Written, directed and edited by Takeshi Kitano, Brother opened to mixed reviews. Filmed in Los Angeles it was Takeshi’s first and last attempt at breaking into the American film market. Kitano also stars in the film (as Beat Takeshi).
The film has a fine array of actors in it. Omar Epps (perhaps better known to audiences for his work on the TV program House), Ryo Ishibashi (Audition, Suicide Club, The Grudge 2), and the usual array of Kitano regulars – Ren Ohsugi and Susumu Terajima just to name two.
Brother is another variation of Kitano’s many films that deal with the Yakuza. This theme is prevalent in almost all his films. Most of the character’s he portrays in his films are violent, individualistic and yet still childlike. Almost all the Yakuza characters he portrays die by the end of the film.
In Brother Kitano plays Aniki Yamamoto an enforcement officer of a Yakuza gang. When his boss is killed by a rival gang, Yamamoto must merge with the new gang or die. He chooses to exile himself rather than join the gang who killed his boss. As a going away present his old gang sets him up with a forged identity and a gym bag full of money.
He travels to Los Angeles to live with his half-brother Ken (Claude Maki). On the way he bumps into Denny (Omar Epps) one of Ken’s gang members causing Denny to drop a bottle of wine. While Denny is winding himself up to attack Aniki, he picks up the broken bottle and stabs Denny in the face with it. He then punches Denny in the stomach and leaves him lying on the side walk.
When Yamamoto findly finds Ken he also finds out that Denny is his brother’s best friend. In a very short time, Denny becomes friends with Aniki and the two are practically inseparable. Throughout the film Denny and Aniki gamble against each other, with Aniki cheating where ever he can to win. They begin to bond even more.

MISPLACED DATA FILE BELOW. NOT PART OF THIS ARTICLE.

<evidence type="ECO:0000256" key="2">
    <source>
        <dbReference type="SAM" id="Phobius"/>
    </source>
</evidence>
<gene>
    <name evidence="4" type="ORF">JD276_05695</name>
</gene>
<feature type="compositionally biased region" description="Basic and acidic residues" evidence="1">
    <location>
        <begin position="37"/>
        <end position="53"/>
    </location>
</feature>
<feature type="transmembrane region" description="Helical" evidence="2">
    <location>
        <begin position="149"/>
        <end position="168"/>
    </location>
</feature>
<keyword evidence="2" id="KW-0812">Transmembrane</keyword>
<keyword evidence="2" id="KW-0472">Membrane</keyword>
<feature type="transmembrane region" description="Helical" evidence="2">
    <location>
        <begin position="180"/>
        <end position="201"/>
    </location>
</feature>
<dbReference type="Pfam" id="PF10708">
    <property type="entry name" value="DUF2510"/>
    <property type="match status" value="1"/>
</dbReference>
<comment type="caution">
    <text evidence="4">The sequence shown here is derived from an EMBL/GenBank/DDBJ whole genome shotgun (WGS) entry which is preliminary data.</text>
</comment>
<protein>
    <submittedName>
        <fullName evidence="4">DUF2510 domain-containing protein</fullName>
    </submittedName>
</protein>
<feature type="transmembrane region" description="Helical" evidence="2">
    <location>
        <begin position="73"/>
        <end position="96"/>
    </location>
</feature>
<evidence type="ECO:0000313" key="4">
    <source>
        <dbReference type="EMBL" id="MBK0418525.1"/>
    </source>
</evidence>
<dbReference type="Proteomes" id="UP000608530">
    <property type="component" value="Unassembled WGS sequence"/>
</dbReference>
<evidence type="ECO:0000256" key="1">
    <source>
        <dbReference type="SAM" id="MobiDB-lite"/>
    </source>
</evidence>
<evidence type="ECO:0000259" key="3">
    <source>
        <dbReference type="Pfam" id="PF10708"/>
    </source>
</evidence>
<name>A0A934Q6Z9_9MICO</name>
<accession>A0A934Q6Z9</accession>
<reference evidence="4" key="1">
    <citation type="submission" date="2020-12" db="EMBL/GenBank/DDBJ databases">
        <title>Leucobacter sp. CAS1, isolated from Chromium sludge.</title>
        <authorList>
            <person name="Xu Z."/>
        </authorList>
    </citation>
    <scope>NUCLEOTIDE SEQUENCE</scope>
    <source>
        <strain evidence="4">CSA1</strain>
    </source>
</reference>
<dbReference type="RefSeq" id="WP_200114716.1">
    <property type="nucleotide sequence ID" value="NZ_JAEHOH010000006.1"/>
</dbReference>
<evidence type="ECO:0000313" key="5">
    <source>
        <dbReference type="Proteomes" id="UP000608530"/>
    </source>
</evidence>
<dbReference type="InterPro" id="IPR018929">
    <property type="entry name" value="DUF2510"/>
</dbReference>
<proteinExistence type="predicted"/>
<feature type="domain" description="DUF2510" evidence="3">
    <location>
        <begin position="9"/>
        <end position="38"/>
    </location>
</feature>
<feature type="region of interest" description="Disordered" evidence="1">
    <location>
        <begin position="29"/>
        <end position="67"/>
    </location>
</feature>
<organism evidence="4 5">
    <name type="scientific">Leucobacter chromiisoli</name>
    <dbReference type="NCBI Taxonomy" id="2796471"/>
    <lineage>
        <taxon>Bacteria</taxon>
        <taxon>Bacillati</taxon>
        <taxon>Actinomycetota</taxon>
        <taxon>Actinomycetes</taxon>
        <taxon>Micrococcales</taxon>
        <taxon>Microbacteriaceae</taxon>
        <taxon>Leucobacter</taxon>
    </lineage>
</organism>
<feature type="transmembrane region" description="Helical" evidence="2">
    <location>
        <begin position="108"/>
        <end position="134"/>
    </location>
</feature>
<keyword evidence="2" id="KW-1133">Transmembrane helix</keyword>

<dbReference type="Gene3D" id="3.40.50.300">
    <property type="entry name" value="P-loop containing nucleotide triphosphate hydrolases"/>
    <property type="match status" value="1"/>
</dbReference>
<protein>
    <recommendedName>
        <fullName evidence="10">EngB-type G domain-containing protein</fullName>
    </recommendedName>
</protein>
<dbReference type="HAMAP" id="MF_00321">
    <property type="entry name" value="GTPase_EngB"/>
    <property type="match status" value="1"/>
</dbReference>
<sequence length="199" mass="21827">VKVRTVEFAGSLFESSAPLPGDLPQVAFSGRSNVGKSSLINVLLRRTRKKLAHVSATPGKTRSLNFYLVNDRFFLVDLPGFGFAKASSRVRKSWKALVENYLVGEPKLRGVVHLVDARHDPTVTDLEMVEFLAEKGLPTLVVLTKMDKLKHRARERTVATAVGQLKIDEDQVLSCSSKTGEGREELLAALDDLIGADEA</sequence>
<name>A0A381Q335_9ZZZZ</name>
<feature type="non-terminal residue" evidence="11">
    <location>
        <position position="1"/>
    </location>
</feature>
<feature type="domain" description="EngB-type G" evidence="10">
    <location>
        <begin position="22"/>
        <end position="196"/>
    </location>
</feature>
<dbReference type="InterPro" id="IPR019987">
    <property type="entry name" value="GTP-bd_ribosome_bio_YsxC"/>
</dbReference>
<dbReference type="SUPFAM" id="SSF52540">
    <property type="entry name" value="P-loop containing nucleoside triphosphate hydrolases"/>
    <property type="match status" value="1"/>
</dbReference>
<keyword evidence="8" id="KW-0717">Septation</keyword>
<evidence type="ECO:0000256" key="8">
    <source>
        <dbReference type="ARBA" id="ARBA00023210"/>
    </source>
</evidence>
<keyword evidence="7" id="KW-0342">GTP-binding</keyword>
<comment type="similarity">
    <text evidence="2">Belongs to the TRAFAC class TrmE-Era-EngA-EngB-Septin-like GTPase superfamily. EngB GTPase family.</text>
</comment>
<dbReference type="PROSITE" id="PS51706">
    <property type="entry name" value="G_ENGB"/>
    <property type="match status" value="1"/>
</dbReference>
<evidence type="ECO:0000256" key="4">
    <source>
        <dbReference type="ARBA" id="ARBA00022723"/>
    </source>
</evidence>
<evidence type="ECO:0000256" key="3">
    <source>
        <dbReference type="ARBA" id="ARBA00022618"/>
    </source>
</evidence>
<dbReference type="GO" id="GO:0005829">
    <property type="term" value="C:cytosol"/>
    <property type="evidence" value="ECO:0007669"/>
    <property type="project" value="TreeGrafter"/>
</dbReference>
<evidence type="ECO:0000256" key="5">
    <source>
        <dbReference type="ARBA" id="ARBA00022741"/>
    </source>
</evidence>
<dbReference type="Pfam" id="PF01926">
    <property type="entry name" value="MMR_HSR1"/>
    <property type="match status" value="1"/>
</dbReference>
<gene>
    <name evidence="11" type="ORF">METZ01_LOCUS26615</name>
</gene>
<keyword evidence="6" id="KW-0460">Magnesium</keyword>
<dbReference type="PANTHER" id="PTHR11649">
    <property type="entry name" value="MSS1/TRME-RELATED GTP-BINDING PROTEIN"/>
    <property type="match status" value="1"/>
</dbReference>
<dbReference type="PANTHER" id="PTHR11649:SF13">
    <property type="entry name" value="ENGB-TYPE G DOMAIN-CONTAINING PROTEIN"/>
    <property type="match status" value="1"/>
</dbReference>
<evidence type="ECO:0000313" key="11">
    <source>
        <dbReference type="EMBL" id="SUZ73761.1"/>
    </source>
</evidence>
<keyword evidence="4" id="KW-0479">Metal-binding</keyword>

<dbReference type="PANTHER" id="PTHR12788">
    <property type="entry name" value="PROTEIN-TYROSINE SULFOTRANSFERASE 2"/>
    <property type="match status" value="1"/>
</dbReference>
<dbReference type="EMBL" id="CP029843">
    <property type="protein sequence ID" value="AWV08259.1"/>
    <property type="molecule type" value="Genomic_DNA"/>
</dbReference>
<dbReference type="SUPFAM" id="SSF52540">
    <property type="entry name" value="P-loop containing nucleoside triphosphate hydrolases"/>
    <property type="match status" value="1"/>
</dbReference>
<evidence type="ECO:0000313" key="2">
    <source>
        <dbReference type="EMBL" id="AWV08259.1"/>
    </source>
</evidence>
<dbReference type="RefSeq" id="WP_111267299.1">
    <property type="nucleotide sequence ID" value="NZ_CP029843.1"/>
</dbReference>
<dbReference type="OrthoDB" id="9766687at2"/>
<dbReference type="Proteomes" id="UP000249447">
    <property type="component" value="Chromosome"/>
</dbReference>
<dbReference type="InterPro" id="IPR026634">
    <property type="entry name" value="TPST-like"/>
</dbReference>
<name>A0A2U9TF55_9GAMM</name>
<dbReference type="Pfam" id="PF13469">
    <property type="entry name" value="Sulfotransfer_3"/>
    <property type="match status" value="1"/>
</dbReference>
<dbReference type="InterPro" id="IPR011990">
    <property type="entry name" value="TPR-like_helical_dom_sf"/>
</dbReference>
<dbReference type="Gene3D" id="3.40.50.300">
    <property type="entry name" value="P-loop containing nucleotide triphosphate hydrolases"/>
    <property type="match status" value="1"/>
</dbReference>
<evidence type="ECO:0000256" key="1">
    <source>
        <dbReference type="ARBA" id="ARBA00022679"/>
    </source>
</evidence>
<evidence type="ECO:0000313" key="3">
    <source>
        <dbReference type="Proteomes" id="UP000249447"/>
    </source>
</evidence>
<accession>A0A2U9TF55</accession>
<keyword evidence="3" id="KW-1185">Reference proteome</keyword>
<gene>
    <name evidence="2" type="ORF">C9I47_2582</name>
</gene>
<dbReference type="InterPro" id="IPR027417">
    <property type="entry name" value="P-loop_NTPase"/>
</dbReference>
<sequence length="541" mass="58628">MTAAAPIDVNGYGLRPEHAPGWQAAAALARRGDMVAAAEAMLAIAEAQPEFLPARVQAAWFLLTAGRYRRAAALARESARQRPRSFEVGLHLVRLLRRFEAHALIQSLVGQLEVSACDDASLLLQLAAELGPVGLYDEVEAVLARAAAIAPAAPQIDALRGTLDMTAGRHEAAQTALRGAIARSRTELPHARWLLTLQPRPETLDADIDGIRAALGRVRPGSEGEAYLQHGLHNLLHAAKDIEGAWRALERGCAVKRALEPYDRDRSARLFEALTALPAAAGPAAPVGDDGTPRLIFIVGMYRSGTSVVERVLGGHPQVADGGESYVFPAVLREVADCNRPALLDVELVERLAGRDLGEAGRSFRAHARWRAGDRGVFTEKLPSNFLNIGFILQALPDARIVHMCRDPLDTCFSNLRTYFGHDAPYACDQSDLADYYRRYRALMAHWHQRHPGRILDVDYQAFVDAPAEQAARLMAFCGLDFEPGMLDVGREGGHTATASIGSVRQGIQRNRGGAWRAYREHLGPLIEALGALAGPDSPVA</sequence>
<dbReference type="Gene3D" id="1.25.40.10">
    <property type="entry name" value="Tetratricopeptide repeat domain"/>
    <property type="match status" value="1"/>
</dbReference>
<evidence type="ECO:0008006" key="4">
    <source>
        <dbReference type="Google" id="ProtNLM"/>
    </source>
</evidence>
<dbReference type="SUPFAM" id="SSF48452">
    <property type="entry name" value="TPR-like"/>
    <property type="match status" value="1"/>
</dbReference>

Ken is pretty small potatoes in LA and after he has an altercation with a rival gang. Aniki sets out to help him broaden the gang’s horizons. After Aniki single handedly kills every member of the rival gang, they all hole up at Ken’s place expecting a reprisal from the other gang’s partners.
While they are waiting for retribution one of Aniki’s old Yakuza gang members and friend Kato (Susumu Terajima) shows up at Ken’s door and gets a gun butt to the head from Aniki who was expecting someone else. Aniki tells the now prostrate Kato, “I’m at war in America too.” With Kato’s help Aniki sets in motion plans for their little gang to grow.
Ken and his fellow gang members learn that Aniki and Kato are extremely ruthless and violent men who treat death like a joke. With Yamamoto staking out new turf for the gang to take over, and merging with other Asian gangs, Ken, Kato and Aniki become too powerful for the Mafia to ignore.
The gang become so powerful that they have an entire building for their headquarters with the top floor as the main office complete with an indoor basketball hoop. They have their own accountant and solicitor and are trying to branch out even further.
When the Mafia decide the gang has gotten too big, they start killing gang members off one at a time.
Brother is violent, the body count by the end of the film is seventy-eight. But for all it’s bloodshed, it is filled with the typical Takeshi Kitano trademark humour and his character’s childlike delight at the pathos he causes. Although this is not considered by many, including Takeshi himself, to be one of his better films, it is still worth watching.
And if you’ve never seen any of his films before, Brother is a good introduction to ‘Beat Takeshi’ and his films.
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